It Takes More Than an Hour

Last week we celebrated Computer Science Education Week, with many schools offering it’s very popular Hour of Code activities to their students. And we heard from many politicians, business people, and ed leaders calling for all students to study coding as part of their regular school program.

But is that necessary? Or even a good idea?

The Guardian news site evaluated exactly that issue when they asked Should Kids Learn to Code? Their question is prompted by the fact that the UK government has added computer programming to the curriculum for students in all their schools beginning next fall.

In Great Britain, as well as in the US, one of the primary arguments for having kids learn to code is economic. They are trying to grow their tech industries, something, of course, many states on this side of the Atlantic would like to do. New York City has announced that “computer science will be compulsory in the city’s schools within the decade” and other areas are looking seriously at similar requirements.

However, as with the many exaggerated claims for the number of STEM jobs that go unfilled due to a lack of trained graduates, you have to wonder how many programmers will be needed in either country.

Excitable industry claims about creating millions of new jobs by 2020 (tactfully described by one well-placed industry source as “more a campaigning tool” than anything) may not hold water, but the UK Commission for Employment and Skills still estimates that another 300,000 digital jobs could be created by 2020.

Certainly the number of students learning to code in the UK by 2020 will far exceed the number of “digital jobs” available, which is likely an exaggerated number from that “excitable industry” anyway.

Then there is the other major justification to have computer science training for all students: to help them understand how our increasingly software-driven world works (or fails to work in some instances). That is a rationalization I can actually support – but not if the approach taken is the same as for teaching mathematics in most American high schools.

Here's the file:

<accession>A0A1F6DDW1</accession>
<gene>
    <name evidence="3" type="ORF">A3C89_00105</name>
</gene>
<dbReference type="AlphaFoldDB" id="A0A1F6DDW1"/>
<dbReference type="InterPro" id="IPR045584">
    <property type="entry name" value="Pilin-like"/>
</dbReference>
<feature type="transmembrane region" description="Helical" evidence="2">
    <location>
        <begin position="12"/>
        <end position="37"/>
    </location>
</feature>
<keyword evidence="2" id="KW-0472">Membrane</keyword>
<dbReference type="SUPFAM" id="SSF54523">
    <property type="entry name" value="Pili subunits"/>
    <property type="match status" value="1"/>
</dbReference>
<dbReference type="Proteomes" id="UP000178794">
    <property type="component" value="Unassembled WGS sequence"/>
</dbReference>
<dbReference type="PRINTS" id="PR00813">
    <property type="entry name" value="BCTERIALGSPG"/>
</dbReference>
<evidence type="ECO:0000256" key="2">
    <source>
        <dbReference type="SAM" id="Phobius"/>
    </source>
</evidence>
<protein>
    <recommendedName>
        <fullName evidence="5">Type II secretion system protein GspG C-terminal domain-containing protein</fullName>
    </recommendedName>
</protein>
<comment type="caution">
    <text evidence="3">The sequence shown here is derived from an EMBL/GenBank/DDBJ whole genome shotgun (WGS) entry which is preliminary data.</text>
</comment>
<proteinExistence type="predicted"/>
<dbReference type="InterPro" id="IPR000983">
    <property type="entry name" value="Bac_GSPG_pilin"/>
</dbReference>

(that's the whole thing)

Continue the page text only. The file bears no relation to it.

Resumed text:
Just as there are no good reasons, academic or economic, for every student to follow the standard path from Algebra I through Calculus, the standard computer programming curriculum is not appropriate for helping future adults understand the digital world.

In any case, I also wonder about the impact of all the Hour of Code events from last week. And last year and the year before. In the schools around here (and I suspect elsewhere), the kids get their hour playing with Scratch or robots or Star Wars-based tutorials and then return to the normal school program.

If the people who believe kids should learn the concepts of code are serious, it’s going to take more than an hour a year. But it also needs to be part of a major overhaul to the standard K12 curriculum.

One Hour, And No More

logo.pngThis week, many schools here in the overly-large school district have been participating to some degree in Hour of Code activities. Nationally we’ve seen lots of media stories around the event1 and tons of traffic on coding related websites.

But what happens next week?

For vast majority of schools and students, this particular exercise will be long forgotten and Hour of Code put back on the shelf until this same time next year. Very few schools will incorporate learning computer programming into their curriculum, especially not in those “core” subjects in which the spring tests are already beginning to loom.

I don’t accept the premise that every student needs to learn how to program a computer, just like everyone will not need Calculus, Chemistry, or even college.

However, every student should graduate from high school with an understanding of how the device in their pocket, the one collecting and transmitting all kinds of personal data, works. Along with basic ideas from mathematics, especially statistics, science, and social studies. Plus good communications skills and an awareness of the real choices they have in life, including college.

So much of our traditional K12 school curriculum is focused on mechanical processes students will quickly forget and on collecting points towards a pass to the next level, not on understanding concepts they can actually use for the rest of their lives.